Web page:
Young women still think twice about where they walk and how well the area is lit; they still feel the need to think through different scenarios to safeguard themselves.
They still pay for taxis home even when it is a short walk. In reality, the chances of an attack are incredibly low, but it’s the constant small-scale comments that build to making women feel unsafe.

Young women still think twice about where they walk and how well the area is lit; they still feel the need to think through different scenarios to safeguard themselves.
They still pay for taxis home even when it is a short walk. In reality, the chances of an attack are incredibly low, but it’s the constant small-scale comments that build to making women feel unsafe.

Young boys and men can also experience sexually threatening behaviour – but
this is the behaviour of other men – so I wanted to know what they thought about
male attitudes to all this. Only one young man I spoke to was really
aware of the impact of male comments and behaviour because he has sisters and he’s
learned from them but, without sisters or mothers talking about this, others have
never really thought about it. One man told me that he would never consider
doing anything like up-skirting, but he hadn’t thought about how the things he
may say as a joke could upset women. He said that boys were only just becoming
aware of the impact of these jokes.

Here lies the challenge for schools. All the local schools have policies about unacceptable behaviour. De Lisle College lists behaviours like up-skirting, sexting and abuse in peer-to-peer relationships that are not tolerated. An explicit policy about behaviour is a good start, but it is only a start.

Here are some of things that the young women themselves suggested:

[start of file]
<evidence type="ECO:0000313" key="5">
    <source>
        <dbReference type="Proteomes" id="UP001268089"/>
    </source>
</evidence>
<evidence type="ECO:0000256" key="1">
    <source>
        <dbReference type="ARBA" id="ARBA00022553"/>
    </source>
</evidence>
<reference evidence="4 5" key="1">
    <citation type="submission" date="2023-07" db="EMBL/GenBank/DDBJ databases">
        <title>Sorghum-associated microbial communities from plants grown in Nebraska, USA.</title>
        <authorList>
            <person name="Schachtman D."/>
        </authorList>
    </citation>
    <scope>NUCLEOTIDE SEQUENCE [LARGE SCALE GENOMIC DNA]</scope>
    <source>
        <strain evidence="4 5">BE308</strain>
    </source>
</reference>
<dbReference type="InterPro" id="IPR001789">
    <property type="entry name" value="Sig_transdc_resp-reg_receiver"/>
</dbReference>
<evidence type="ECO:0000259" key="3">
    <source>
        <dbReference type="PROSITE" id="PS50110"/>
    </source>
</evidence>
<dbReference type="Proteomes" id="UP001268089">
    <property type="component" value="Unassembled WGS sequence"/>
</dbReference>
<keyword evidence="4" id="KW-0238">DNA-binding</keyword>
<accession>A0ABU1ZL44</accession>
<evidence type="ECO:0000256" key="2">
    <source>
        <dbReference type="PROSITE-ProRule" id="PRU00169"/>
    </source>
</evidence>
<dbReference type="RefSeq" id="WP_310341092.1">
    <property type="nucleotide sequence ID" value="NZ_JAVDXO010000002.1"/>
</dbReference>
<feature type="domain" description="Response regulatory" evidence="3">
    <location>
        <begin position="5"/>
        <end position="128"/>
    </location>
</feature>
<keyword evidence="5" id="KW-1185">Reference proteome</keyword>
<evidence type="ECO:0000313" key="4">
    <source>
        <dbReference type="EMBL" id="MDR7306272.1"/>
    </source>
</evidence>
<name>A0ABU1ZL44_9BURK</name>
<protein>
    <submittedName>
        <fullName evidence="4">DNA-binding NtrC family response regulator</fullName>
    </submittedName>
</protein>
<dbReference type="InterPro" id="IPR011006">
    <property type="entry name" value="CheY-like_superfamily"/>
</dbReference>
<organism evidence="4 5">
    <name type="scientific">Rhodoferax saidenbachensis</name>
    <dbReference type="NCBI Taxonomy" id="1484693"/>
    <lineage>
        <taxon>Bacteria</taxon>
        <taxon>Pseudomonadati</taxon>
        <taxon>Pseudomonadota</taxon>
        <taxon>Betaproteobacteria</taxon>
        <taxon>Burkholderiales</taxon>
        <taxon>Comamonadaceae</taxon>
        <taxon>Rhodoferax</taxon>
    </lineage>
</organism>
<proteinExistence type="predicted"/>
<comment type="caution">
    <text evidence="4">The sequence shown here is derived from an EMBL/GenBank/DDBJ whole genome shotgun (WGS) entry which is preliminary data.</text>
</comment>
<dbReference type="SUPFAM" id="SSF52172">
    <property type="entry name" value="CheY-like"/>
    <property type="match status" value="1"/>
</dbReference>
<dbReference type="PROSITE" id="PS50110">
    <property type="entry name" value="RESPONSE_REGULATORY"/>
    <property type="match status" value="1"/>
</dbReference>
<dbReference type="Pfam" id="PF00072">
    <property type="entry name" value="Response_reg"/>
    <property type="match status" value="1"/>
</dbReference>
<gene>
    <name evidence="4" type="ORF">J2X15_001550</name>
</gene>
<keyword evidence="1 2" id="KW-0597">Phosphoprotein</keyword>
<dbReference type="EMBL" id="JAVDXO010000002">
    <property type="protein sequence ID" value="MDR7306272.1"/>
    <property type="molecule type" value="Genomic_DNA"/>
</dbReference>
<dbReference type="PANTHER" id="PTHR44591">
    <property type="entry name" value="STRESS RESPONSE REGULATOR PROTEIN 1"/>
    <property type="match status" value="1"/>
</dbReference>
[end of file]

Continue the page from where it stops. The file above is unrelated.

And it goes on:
Interestingly, the young women who felt the most confident to directly address sexist comments from men were those who had some experience of martial arts. “If someone wants to seriously attack you, then there’s not a whole lot you can do, but it’s mostly blokes who are a bit drunk and I know that I can so easily floor them if necessary … it makes me not so scared”. Whilst girls and women shouldn’t have to take it on themselves - it’s the few boys and men who need to change their behaviour – the reality remains that it is safer to have confidence in your own self-defence. LLS Karate club trains in Barrow. One of the teachers at the club is a young woman who, once Covid restrictions are over, will be offering a self-defence class for girls and women. Look out for the LLS Karate advert in the Barrow Voice and contact them if you want to know more.

Karisa Krcmar

Videos

Look at Youtube: Consent, it’s a simple as tea.
You could try the TEDtalk why we need to change the way young men think.
 

 

 

Barrow Voice is published by Barrow upon Soar Community Association.(BUSCA) Opinions expressed are not necessarily endorsed by the editorial committee or the Community Association.